CO2 emissions & business risks

If you lined up all the plastic bottles produced each year, the resulting line would encircle the Earth and stretch to the Moon and back. That's over 477,000 miles - a staggering distance!

The scale of plastic production has far-reaching consequences for the environment, particularly in terms of climate change. According to a report by the Center for International Environmental Law (CIEL), producing one ton of PP plastic emits approximately 1.57 tons of CO2 (CIEL, 2019).

This statistic highlights the significant contribution of the plastic industry to global greenhouse gas emissions, which research estimates to be between 4-8% (Plastic Pollution Coalition, n.d.).

Companies that do not take action to combat climate change risk facing significant financial costs. This is particularly true for businesses involved in infrastructure development, such as greener energy and transportation, as they may incur substantial expenses to reduce CO2 emissions and adapt to the effects of climate change. 

In addition to these direct costs, there are also indirect expenses to consider, such as the impact on a company's brand, higher insurance premiums, and fines for not complying with emissions regulations.

Therefore, there is an urgent need to transition away from plastic in order to curb greenhouse gas (GHG) emissions and remove carbon from the atmosphere before the level of carbon in the atmosphere reaches a critical point.

Transition away from CO2 emissions

Carbon credits have limitations and risks, including market fluctuations and the potential for greenwashing. They alone are insufficient for emissions reduction. Half of emissions come from materials, so transitioning away from carbon-emitting materials is essential for a low-carbon economy, even with 100% green energy.
To tackle the issue of materials in the era of climate change, a fundamental solution is required that can address the root cause of the problem. A material that satisfies the following criteria is necessary:

  1. Negative carbon footprint meaning it removes more carbon from the atmosphere than it emits during its entire lifecycle.
  2. Versatile enough to replace carbon-emitting materials in various industries and applications.
  3. Economically sustainable meaning it should be cost-effective and competitive with existing carbon-emitting materials in the market.

To triumph over the challenge of emissions from materials, we require a fundamental solution that meets the criteria of being carbon-negative, flexible, and economically sustainable. Without such a solution, we cannot succeed.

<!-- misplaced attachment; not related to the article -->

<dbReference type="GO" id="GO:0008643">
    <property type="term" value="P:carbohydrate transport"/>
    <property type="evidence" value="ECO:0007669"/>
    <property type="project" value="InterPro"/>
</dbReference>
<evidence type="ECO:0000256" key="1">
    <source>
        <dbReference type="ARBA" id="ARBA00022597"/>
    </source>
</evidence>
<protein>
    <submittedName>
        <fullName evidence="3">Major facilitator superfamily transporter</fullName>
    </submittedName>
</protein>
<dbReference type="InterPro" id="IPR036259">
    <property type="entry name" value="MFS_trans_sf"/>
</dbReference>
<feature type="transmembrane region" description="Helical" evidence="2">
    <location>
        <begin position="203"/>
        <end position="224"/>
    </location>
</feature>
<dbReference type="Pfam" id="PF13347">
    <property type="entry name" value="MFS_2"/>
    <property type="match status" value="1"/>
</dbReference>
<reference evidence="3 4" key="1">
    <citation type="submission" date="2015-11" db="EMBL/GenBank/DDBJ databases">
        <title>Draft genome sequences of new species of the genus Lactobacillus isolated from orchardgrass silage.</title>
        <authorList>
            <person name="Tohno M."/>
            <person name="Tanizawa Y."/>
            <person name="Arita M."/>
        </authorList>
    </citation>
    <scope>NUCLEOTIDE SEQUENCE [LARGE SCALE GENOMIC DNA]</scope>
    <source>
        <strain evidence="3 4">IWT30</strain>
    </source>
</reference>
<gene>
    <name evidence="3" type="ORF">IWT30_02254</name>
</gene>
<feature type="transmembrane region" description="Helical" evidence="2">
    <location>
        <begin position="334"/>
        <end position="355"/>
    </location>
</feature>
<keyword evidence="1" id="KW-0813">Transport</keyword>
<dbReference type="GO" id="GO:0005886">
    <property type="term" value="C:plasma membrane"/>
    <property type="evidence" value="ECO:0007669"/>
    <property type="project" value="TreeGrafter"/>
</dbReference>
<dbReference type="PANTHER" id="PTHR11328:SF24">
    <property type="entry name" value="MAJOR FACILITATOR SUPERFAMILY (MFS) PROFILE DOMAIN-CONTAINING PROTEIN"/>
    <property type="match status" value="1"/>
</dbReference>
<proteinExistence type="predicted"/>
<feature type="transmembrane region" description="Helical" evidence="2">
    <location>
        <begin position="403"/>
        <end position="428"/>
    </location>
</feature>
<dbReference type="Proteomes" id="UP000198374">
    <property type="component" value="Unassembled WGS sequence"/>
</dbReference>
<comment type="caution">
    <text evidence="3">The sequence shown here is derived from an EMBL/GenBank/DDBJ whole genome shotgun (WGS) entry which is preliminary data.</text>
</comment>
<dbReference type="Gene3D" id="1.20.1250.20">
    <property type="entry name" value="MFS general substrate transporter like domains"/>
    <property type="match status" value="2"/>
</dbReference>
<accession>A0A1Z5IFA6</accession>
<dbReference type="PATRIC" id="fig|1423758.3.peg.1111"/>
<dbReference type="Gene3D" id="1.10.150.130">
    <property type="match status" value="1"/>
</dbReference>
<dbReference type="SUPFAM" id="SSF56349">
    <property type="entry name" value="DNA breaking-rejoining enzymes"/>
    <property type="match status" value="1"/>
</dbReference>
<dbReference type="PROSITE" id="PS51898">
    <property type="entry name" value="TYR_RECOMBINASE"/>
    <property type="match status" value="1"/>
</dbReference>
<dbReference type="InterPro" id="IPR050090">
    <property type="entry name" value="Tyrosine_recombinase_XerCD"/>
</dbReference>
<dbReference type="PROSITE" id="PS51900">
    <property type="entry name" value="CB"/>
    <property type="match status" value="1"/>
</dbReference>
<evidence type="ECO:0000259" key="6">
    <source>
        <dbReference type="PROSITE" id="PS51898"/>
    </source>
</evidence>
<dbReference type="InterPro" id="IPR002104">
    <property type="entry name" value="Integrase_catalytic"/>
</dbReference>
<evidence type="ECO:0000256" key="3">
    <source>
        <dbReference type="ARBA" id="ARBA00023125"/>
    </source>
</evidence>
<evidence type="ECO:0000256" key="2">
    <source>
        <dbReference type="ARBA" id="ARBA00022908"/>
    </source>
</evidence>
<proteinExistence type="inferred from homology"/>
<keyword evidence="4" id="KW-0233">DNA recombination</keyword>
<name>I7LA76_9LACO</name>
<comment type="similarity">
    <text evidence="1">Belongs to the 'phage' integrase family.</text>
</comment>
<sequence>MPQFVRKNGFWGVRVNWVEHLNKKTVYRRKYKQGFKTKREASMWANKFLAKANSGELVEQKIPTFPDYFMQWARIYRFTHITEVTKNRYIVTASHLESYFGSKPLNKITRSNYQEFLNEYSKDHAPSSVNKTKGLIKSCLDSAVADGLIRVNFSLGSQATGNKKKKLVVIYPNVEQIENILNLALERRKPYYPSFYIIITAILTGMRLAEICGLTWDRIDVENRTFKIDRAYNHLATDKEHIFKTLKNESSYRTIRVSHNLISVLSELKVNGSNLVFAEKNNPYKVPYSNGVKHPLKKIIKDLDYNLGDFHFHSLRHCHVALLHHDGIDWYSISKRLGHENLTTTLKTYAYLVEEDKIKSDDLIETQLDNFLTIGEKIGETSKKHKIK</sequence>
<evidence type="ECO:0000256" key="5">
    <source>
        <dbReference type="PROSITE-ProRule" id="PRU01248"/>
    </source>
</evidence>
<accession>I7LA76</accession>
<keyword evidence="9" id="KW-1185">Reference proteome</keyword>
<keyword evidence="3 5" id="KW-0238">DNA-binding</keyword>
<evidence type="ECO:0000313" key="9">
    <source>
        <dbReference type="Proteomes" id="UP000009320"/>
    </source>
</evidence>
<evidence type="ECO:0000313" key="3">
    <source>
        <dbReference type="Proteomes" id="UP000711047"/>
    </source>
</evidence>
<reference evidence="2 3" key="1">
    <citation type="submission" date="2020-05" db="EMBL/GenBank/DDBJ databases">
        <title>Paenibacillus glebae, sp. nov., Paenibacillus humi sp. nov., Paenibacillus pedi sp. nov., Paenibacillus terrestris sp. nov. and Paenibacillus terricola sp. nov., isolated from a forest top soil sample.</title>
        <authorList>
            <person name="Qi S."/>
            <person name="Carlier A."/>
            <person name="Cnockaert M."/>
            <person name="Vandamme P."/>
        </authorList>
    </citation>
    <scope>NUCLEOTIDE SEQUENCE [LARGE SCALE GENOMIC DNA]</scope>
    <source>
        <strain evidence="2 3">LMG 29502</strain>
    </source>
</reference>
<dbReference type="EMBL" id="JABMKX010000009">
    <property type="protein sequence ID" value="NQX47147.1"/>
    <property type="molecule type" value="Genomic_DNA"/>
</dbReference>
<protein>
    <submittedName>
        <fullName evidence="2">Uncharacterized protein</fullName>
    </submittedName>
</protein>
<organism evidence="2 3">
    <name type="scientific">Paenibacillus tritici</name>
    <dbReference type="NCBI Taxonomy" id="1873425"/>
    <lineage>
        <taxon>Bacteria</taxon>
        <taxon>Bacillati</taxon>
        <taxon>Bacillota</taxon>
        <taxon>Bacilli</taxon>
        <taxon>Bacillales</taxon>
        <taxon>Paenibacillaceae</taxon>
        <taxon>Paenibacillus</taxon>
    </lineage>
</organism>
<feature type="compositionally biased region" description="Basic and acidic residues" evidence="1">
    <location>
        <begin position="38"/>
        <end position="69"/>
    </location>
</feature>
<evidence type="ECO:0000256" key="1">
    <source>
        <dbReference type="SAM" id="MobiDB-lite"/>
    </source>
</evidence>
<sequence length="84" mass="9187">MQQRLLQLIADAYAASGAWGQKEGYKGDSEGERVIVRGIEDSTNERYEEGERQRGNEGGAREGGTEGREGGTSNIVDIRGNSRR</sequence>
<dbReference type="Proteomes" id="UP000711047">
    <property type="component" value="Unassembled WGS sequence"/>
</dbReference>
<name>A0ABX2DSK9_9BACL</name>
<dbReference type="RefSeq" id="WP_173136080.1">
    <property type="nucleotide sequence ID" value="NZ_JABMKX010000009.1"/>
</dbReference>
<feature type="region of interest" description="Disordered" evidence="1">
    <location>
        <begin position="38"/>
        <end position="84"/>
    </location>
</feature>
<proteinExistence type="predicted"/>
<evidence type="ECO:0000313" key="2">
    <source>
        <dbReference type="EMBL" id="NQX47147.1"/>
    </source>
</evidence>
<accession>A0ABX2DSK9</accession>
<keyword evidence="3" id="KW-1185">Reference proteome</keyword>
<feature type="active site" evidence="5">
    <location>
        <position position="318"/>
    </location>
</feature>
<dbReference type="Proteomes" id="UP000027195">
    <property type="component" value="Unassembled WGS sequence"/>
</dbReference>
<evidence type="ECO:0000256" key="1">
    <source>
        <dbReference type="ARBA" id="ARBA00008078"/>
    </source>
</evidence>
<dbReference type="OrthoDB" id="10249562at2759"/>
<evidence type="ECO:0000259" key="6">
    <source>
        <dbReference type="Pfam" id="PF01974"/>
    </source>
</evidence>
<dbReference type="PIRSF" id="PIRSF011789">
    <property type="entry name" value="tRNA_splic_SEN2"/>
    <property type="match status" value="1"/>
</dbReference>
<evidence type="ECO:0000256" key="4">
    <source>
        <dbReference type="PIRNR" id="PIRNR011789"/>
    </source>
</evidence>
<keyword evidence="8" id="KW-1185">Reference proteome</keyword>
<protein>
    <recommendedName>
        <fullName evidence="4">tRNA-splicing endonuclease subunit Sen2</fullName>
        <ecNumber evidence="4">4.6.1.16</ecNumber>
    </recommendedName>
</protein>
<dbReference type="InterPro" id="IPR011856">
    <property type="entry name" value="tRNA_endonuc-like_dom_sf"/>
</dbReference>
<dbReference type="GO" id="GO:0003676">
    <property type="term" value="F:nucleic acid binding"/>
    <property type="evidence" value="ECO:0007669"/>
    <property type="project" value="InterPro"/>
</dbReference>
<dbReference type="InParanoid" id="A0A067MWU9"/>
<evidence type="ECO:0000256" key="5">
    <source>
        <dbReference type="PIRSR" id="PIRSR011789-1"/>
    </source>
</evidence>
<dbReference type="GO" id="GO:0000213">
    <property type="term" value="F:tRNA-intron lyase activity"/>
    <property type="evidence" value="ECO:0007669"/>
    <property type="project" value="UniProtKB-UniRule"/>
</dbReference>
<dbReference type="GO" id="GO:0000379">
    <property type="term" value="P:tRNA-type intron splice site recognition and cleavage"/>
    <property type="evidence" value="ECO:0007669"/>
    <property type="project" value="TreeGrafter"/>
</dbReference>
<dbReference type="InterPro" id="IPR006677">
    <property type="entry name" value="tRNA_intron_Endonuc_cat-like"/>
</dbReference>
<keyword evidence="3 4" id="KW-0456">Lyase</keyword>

Carbon Negative Materials

Over the past five years, AirX has been dedicated to working with agricultural by-products in order to create an innovative solution that meets the three criteria of sustainability through the use of our Plant-based Polypropylene :

  1. Carbon negative: Throughout its entire lifecycle, each kilogram of our Plant-based Polypropylene material can absorb 0.841 kg CO2 from the atmosphere.
  2. Application flexibility: Plant-based Polypropylene are technically equivalent to their fossil counterparts and can be easily integrated into the supply chain without requiring costly changes to technology or infrastructure.
  3. Economical: The cost of Plant-based Polypropylene is directly competitive with traditional plastics when produced on a large scale.

Plant-based Polypropylene are considered carbon negative materials because they sequester carbon that would otherwise be emitted into the atmosphere. Trees naturally absorb carbon dioxide from the air during their growth. When a part of the tree is used to produce bio-composites, the captured carbon is effectively stored, preventing it from being released back into the atmosphere.

By utilizing recycled plastic in the manufacturing of Bio-based Polypropylene , a more sustainable option with lower carbon emissions is achieved. This can be attributed to several reasons, including the fact that:

  • Producing recycled plastic requires significantly less energy than producing new plastic from virgin materials. This means that the carbon emissions associated with the manufacturing process are significantly lower.
  • Recycling plastic helps divert waste from landfills and the environment. When plastic waste decomposes, it releases methane, a potent greenhouse gas, into the atmosphere. By recycling plastic, we can reduce the amount of waste that ends up in landfills, thereby reducing methane emissions.
  • Recycling plastic helps to lessen our dependence on fossil fuels. Virgin plastic is manufactured from oil, which has a significant impact on carbon emissions. By utilizing recycled plastic, we can decrease our consumption of oil and, as a result, lower carbon emissions.
  • Recycling plastic reduces the demand for new plastic production, which in turn reduces the amount of energy needed to extract, refine, and transport virgin materials to plastic manufacturing facilities. This process requires a significant amount of energy and contributes to carbon emissions throughout the entire supply chain.

When assessing the carbon impact of a product, it is essential to consider its full lifecycle. Our eco-friendly Polypropylene material offers a significant advantage in reducing carbon emissions due to its ability to be fully recycled. At the end of its useful life, the product can be crushed and melted down to create a new form of material, ensuring that carbon is continually captured within the material. This feature not only promotes a circular economy but also helps to limit carbon emissions.

Businesses can benefit from this innovative material by incorporating it into their product production processes. By doing so, they can reduce the carbon emissions associated with their entire supply chain, from production to disposal, and actively work towards achieving negative carbon goals by removing more carbon from the atmosphere than they emit.